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Aptera efficiency
Posted by Tom on January 18, 2022 at 3:57 pmA commonly cited “figure of merit” for EVs is the miles per gallon equivalent (MPGe) which serves as a useful comparison between EVs and the agesold mpg rating for ICE vehicles. The EPA provides nominal energy costs (gasoline and electricity) for performing this comparison. Typical MPGe values for currently available EVs range from ~60 to ~140. (See this link for additional information.)
The MPGe for the Aptera is ~337 (!), using the EPA nominal energy costs and Aptera’s nominal 100 Wh/mile efficiency.
But it is more useful to use your own energy costs (local gasoline price at the pump and electrical cost, $/kWh, from your utility bill) to really see the efficiency improvement between the Aptera and your current vehicle.
Here’s the calculation:
 Local gasoline cost (GP) = 3.499 $/gallon (our current “best” local cost; get your value from the fuel pump at your gas station)
 Local electricity cost (EC) = 0.0738 $/kWh (our current cost; get your value from your utility bill)
 Aptera Efficiency (AE) = 100 Wh/mile
 MPGe = (GP/EC) x (1000/AE)
For us, the Aptera would have an MPGe of 474. We have the added advantage that we have domestic solar panels so our effective local electricity cost is about 0.0329 $/kWh. With this, the EPGe for our Aptera would be a whopping 1,064! And neither of these even include the additional miles we’ll get when the Aptera is in the sun!
For comparison, our 2018 Subaru Outback gets ~23 mpg.
What would your MPGe be?
michaelelliott2 replied 3 months, 3 weeks ago 42 Members · 75 Replies  75 Replies

Aptera efficiency

Impressive! A good calculation to make for marketing when production vehicles are in the marketplace competing with the plethora of EVs co.ing out in the next two years

I have ordered the lightest Aptera (250 mile range) with maximum solar, plus I have a few solar panels I have collected over the years which I will mount on my house next to where I will park the Aptera, and with an inverter, plug in to the 110 volt charging port. I don’t expect to ever plug into the grid unless I go for a long trip. So using your formula:3.50/0.00×1000/100= infinite MPGe
Dividing by zero is tough on a calculator but Hey, when your power comes from the sun you get “free energy” once the car in paid for. Excuse me, once the autocycle is paid for. Yeah Aptera!

Where do you live that your only paying 7.38 cents/KWh? I’m paying over 25 cents/KWh in Massachusetts. My generation charge is 11.4 cents, dropping next month to 10.5 cents because my town negotiated a rate. The overhead for my electricity is 14 cents, i.e. the delivery charge plus taxes and fees.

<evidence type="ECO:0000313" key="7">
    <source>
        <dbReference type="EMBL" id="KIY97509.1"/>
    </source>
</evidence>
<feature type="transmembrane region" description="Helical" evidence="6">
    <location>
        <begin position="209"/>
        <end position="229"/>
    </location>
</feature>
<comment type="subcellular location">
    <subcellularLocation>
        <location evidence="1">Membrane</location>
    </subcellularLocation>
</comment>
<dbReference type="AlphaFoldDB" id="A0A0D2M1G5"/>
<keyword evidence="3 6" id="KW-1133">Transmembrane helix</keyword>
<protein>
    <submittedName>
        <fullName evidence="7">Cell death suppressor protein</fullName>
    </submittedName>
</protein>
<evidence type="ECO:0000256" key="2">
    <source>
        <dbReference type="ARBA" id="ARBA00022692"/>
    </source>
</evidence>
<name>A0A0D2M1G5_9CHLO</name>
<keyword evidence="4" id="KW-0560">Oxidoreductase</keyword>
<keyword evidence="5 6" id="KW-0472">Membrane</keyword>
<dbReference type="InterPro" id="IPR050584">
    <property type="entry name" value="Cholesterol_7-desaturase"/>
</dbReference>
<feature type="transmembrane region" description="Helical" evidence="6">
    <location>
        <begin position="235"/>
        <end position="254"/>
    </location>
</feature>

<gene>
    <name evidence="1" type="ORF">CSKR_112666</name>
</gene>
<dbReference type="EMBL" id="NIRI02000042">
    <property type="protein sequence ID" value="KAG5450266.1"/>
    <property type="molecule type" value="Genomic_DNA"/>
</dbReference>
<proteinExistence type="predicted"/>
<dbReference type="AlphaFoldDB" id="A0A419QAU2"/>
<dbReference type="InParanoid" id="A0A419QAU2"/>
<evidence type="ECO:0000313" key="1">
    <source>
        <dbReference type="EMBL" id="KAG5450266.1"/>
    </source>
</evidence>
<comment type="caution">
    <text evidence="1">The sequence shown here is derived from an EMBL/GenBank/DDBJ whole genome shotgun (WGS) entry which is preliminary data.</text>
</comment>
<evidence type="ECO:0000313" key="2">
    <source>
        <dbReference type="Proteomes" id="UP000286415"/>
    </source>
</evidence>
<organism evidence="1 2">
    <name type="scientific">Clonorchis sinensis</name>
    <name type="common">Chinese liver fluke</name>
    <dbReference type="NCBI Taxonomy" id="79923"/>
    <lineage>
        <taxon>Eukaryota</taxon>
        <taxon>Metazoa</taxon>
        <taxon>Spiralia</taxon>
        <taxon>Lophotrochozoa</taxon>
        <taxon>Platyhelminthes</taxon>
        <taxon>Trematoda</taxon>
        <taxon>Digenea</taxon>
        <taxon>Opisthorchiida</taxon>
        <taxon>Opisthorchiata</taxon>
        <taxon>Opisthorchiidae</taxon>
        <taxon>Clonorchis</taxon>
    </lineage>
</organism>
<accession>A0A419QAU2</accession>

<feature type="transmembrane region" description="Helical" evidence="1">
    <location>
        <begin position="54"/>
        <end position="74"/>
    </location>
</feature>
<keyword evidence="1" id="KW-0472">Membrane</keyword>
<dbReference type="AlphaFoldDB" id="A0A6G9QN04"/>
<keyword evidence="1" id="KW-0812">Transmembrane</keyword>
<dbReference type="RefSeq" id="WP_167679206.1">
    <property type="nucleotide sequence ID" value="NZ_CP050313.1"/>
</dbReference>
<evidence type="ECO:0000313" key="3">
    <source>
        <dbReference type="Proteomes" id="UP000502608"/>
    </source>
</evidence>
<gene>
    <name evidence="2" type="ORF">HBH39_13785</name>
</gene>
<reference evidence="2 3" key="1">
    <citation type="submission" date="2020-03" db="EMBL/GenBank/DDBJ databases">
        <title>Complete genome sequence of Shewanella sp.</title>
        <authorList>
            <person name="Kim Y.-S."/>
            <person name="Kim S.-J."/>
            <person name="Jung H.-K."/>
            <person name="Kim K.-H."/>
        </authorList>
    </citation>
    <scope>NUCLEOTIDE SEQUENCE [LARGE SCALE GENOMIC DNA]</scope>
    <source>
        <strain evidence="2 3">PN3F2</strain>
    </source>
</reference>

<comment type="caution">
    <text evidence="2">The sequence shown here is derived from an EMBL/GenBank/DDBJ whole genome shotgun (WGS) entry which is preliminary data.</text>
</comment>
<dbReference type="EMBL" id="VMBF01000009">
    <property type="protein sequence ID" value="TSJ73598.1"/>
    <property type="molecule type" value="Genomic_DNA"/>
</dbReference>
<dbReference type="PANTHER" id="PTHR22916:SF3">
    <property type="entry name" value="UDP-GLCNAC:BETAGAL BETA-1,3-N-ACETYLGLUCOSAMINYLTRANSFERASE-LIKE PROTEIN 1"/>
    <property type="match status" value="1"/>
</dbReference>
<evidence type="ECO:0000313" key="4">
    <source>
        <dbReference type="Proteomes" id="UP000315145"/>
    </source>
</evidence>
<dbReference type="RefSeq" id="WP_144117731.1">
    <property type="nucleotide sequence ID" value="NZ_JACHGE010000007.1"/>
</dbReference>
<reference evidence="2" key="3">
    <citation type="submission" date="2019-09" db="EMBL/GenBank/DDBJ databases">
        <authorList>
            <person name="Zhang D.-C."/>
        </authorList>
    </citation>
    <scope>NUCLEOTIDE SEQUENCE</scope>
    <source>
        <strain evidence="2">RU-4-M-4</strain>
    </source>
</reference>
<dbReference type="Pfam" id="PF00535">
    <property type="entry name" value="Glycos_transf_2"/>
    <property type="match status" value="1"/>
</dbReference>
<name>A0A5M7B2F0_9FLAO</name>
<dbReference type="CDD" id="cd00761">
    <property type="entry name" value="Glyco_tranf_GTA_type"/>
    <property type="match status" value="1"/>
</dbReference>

MPGe is a silly metric that’s useful to people who don’t own an EV yet but once you are in the EV world Miles/KWh is the better way to express it.
The CO2e number is also interesting. Here is a tool that will tell you how clean the car will be in your zip code. Aptera isn’t on it but if you use the 2021 Tesla Model 3 AWD which uses 250Wh/mile you can get the Aptera number by multiplying the Tesla number by 2.5. For example in my Zip code the 2021 Model 3 AWD is equivalent to a 155MPG car that translates into 387 MPG for the Aptera.

So many different ways of calculating energy use. I like to use watt hours per mile. Seems easier to me when comparing vehicles, seems like a little finer detail. My Solectria Force uses 190 Wh/mi so when I see these newer cars using 200350 Wh/mi I know it’s not time to trade mine in yet.

Do we know when there will be official numbers on the impact the AWD and Off Road Package will have on range? I’ve modified my preorder a couple of times now but I’m still very unsure what to go with. I now have all the solar panels, in a 400kw package. I live in Northern PA so we get snow here in the winter, and I am in a very rural area with the occasional dirtdriveway, and regular potholelitered roads. I feel I should go with the AWD and ORP, but if that’s going to kill the efficiency to the point where I regularly have to charge it I’d rather do without and just drive my truck on a days with snow or trips into the back country. Does anyone have any thoughts or knowledge here? I’ve been digging through discussion posts and it seems like I’m not the only one confused on this point.

As of right now, there isnt a lot of clarity on what the ORP is. It seems to primarily include wheel pants with greater clearance. They will impact efficiency but propbably not too significantly. If the tires were changed, that might be a more significant concern for efficiency. If it were me, i would definitely get the 3 motor configuration. I would probably also get the standard wheel pants. Worst case scenario, you may just need to remove the wheel pants if the snow is too deep.

Yes… many replies in threads and the FAQ spreadsheet
I am personally planning on NMT 10% loss on the AWD and hope the ORP ends up just to be a change out of the covers for about two additional inches of GC, so minimal range impact
My Off Road is nothing more than primitive roads to get to birding/ hiking start points.
Aptera can be AWD but not all terrain trekking.
Everyone has their own needs
I plan cross country/ long treks. So 60 kWh is my plan and while national EV charging is still not where I like it!